Teensy Brain

Most of the time, the world feels small. It’s the room you’re in. Familiar streets. Your neighborhood.

That’s the illusion though, right? Because we all know the world is … well, it’s really, really big.

crab nebula

You telescope out and it’s fucking big beyond all belief.

It’s a planet, a galaxy, a cosmos. You can’t even get it. Not really. The immensity of it is mostly abstract. Like when you look at a Hubble Space Telescope image that is mesmerizingly beautiful, but you don’t have any real understanding of what it is, not even after you read the description of it, which goes like this:

“The Crab Nebula, the result of a bright supernova explosion … is 6,500 light-years from Earth. At its center is a super-dense neutron star, rotating once every 33 milliseconds, shooting out rotating lighthouse-like beams of radio waves and light — a pulsar (the bright dot at image center). The nebula’s intricate shape is caused by a complex interplay of the pulsar, a fast-moving wind of particles coming from the pulsar, and material originally ejected by the supernova explosion and by the star itself before the explosion.” (https://hubblesite.org/image/4027/gallery/35-supernova-remnants)

I mean, if there’s a quiz you’re fucked. I am, anyway.

I’m a teensy-weensy living being with my teensy brain gazing at the indefinable, the unimaginable, the incomprehensible. Still, I reduce it all down to the Google pin I’ve plotted on the map where I am.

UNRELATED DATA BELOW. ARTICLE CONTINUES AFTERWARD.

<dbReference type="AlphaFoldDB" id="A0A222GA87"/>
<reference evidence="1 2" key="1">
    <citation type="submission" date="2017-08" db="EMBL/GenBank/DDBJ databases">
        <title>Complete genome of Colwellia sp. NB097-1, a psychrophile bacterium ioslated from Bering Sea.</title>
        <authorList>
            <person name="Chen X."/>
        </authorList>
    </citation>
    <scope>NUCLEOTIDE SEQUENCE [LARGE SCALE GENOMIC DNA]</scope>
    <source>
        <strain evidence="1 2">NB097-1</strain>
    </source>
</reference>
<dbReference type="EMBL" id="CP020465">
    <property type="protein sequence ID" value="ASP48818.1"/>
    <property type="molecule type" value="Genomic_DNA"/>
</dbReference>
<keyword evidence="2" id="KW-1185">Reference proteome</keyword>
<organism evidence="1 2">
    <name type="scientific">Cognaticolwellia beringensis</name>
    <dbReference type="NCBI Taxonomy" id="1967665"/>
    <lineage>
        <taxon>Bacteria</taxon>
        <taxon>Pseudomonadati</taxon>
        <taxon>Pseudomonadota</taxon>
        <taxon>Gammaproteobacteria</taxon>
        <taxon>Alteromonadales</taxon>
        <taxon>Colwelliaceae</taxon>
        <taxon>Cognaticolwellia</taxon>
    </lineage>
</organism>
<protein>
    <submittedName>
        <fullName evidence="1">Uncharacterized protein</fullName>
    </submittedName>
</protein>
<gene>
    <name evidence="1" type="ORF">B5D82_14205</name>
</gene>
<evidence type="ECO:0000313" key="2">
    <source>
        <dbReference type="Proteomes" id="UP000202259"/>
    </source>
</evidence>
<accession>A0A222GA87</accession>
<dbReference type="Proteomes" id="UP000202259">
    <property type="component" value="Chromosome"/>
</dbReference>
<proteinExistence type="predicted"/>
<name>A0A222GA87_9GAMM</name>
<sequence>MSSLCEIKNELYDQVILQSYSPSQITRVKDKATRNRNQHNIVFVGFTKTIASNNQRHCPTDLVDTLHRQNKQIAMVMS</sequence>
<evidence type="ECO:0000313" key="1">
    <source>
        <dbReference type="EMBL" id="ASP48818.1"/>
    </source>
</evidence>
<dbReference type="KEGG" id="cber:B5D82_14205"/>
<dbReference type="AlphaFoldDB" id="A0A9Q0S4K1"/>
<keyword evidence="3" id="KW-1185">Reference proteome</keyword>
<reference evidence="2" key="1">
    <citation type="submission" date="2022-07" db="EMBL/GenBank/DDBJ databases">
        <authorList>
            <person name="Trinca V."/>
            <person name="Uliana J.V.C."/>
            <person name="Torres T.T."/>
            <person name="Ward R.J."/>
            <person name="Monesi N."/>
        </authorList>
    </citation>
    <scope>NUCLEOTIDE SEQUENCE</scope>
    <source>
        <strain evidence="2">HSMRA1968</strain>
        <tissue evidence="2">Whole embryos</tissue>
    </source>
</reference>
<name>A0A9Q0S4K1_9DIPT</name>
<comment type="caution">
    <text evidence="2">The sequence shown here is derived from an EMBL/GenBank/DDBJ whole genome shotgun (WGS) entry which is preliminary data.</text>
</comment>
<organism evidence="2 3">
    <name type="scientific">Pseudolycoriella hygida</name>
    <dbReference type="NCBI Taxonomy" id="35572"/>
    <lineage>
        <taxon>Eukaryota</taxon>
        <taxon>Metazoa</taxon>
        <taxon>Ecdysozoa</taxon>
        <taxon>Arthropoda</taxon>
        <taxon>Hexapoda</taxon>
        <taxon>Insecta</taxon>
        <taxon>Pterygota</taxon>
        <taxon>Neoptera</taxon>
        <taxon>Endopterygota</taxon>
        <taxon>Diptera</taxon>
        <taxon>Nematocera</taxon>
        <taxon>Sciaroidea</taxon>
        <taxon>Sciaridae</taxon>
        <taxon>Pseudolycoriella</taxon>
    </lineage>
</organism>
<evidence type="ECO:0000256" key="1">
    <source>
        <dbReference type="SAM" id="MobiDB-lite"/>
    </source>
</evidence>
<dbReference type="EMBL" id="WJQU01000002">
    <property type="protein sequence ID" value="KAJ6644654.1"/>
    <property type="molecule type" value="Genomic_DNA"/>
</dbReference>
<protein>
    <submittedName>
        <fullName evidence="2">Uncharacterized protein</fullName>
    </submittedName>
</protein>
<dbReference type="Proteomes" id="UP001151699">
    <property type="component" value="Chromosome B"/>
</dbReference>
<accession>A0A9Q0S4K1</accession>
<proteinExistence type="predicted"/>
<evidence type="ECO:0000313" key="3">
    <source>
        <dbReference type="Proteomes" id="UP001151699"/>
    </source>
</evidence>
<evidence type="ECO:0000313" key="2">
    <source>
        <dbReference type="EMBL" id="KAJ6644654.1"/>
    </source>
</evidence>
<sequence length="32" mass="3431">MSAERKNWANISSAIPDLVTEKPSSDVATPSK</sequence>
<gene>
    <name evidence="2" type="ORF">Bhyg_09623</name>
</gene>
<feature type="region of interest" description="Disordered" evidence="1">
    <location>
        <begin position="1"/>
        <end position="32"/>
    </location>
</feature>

pin

This is the truth to me. My spot on Earth. My field of vision.

I am one conscious being of nearly eight billion on the planet. One of 107 billion who have ever lived. (https://www.prb.org/howmanypeoplehaveeverlivedonearth/)

Yet, I am the center of my world, as you are yours.

My life is a momentary flicker that will wink out and be utterly forgotten in a generation or two. I am destined to be a worn, faded photo in a dusty box someone will look at one day and say to themselves, “I don’t know who this is.” The photo, then, is a thing to be thrown away because it no longer fits a narrative anyone is living.

I am nothing. I am everything. This is the irony, the paradox of being mortal.

Seize it. Love it, every little bit of it, while you can.

Love yourself, your body and soul. Love your family, friends, and tribe. Love strangers if you can. They’re amazing, all of them. Just like you. A flicker in time, occupying a pinpoint in space.

Part of the whole.

Dropped onto the playground of life from the hands of God.

(The “God part” is something I believe, but I don’t mind if you believe that you and I are merely astonishing biological accidents and the universe is simply “one of those things that happens from time to time.” I respect that conclusion and raise a beer to the audacity of my belief and your non-belief.)

Your life. The best gift ever. Can we agree on that?

Play on, brothers and sisters.

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